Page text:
Nation & World

Is this a photo of a giant bullfrog, or is it just bull?

A man named Markcuz Rangel shared this photo with the South Texas Hunting Association last week.
A man named Markcuz Rangel shared this photo with the South Texas Hunting Association last week. South Texas Hunting Association

Photos of a Texas man holding a giant bullfrog have people jumping all over themselves trying to decide whether they’re real or fake.

Turns out, it’s a matter of perspective.

The South Texas Hunting Association posted the photos to its Facebook page on Thursday, where they have been shared more than 260,000 times and gained worldwide headlines.

The photos came from a man named Markcuz Rangel, who wrote: “Wanted to share a monster bull frog we got yesterday afternoon at one of our fishing ponds in South texas ranch located in Batesville tx 13lb monster frog!!!”

“Monster” is one word for a frog that looks like it could leap over cars.

“Frogzilla” – a nickname already slapped on it – is another. At 13 pounds the frog’s legs could feed an army.

Oh, but social media are crawling with skeptics, some of whom wrote on Facebook that the photos look Photoshopped or staged to make the frog look bigger.

“That frog is hanging from a tree and he’s standing 5 ft. Behind it,” guessed one man.

Wrote one woman who obviously believes everything really is bigger in Texas: “Never ever never going to Texas.”

Then there was this exchange.

Guy from New York: “In NY we would love to see that frog in zoo so why some f***er killed it instead of catching it and show it to the rest of the world alive??”

South Texas Hunting Association: “Cuz here in Texas we eat what we kill.”

The photo is real, a spokesman for the Texas Parks & Wildlife Department told The Houston Chronicle.

But there’s a big catch.

“It’s not as bigly as it appears,” spokesman Steve Lightfoot told the newspaper.

He said the frog looks huge because of an “optical illusion created by extending (the) frog toward the camera – similar to what you see with fishermen holding up fish to make them appear larger.”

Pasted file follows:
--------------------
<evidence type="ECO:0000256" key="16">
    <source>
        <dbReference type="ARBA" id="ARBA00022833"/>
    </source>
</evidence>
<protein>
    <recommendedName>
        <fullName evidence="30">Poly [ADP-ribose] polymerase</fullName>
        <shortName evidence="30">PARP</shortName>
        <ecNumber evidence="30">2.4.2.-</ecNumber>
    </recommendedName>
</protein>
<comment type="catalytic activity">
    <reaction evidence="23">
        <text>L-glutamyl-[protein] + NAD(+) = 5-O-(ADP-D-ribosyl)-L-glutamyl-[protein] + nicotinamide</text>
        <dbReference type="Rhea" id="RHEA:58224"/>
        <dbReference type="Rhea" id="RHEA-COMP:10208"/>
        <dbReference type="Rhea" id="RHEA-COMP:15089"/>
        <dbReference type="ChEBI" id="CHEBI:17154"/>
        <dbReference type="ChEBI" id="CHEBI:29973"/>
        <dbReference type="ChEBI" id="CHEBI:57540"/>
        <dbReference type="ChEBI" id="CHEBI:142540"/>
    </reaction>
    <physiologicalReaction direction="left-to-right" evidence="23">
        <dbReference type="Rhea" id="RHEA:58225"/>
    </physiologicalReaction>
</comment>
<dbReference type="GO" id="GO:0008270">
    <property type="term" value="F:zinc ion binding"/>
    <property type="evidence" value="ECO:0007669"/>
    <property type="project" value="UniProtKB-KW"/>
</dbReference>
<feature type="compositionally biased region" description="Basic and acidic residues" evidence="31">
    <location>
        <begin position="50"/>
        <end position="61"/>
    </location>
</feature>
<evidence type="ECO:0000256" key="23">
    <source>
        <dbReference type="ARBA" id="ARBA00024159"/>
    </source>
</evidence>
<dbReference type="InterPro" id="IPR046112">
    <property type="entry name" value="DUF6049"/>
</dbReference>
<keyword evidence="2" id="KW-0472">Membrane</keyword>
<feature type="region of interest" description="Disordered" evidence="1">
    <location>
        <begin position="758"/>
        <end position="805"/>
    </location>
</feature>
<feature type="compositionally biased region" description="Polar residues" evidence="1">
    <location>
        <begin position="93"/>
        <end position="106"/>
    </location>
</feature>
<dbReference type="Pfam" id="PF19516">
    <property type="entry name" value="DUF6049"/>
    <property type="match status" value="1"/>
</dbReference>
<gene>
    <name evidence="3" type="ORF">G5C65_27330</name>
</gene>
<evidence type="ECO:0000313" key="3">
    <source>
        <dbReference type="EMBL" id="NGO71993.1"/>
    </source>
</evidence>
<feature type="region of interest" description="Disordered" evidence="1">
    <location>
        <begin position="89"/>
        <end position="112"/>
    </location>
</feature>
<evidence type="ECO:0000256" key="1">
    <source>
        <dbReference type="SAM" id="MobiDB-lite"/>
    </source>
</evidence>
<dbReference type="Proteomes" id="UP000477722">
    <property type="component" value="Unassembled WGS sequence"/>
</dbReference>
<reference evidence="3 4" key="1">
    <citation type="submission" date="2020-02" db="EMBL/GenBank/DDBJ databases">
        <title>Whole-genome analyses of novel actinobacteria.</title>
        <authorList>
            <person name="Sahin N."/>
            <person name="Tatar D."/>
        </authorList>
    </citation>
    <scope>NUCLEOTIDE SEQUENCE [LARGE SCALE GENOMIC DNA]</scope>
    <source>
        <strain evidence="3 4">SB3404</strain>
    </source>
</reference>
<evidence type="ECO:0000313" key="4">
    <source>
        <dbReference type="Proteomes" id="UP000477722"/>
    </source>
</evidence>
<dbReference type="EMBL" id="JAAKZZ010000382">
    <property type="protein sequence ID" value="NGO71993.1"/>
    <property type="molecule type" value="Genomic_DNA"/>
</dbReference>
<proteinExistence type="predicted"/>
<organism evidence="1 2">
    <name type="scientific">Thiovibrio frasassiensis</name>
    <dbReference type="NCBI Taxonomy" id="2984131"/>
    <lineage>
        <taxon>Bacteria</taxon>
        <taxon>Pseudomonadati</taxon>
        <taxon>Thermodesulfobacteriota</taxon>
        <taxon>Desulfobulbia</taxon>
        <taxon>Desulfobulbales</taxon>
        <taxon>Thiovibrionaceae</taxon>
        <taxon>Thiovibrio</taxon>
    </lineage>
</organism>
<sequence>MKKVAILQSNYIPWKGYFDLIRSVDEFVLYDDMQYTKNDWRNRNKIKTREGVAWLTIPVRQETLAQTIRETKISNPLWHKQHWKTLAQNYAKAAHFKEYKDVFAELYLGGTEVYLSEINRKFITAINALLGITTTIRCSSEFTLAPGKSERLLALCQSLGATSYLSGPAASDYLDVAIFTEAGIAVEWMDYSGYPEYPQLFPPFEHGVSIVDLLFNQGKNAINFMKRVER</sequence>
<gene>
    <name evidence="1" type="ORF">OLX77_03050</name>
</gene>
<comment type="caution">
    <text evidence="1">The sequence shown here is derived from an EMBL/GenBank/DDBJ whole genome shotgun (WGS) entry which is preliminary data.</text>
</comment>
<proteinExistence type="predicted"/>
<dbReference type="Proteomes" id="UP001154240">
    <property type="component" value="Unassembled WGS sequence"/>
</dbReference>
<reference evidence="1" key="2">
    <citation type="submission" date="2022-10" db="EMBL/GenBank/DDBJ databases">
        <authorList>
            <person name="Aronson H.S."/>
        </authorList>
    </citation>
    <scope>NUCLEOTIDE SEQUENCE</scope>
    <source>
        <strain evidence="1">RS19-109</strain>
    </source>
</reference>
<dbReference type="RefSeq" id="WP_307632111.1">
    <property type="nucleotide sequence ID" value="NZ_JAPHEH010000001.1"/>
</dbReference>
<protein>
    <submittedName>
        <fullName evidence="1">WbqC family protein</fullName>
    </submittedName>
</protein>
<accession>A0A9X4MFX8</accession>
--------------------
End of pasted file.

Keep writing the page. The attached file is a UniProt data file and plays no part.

He added: “Still a big bullfrog, though.”

Lightfoot told KFOX in El Paso that bullfrogs are typically no bigger than a pound.

“The photo is real, and I’ve got others from the same area, just not as big but still big bullfrogs,” Rangel told KFOX.

Rangel told the TV station he didn’t think the photo would go viral like it has and regretted not taking more photos and video to prove it’s real. He said he was holding the frog slightly away from his body in the photo.

Myth-busting website Snopes, though, called bull on Rangel’s statement that the frog weighed 13 pounds.

“Although the South Texas Hunting Association claimed that this image showed a real 13 pound bullfrog, we’re skeptical about the creature’s size,” Snopes wrote.

“For one, 13 pounds is simply too big for a frog. Adult American Bullfrogs, the largest frogs in the United States, only weigh about 1.5 pounds. The largest frog in the world, the Goliath Frog, is also too small to meet the requirements of this claim.

“The Goliath Frog, which has a relatively small habitat range in Cameroon and Equatorial Guinea (and not South Texas), only weighs about 7 pounds.”

Snopes, too, tweaked Rangel for using forced perspective to make the frog look bigger.

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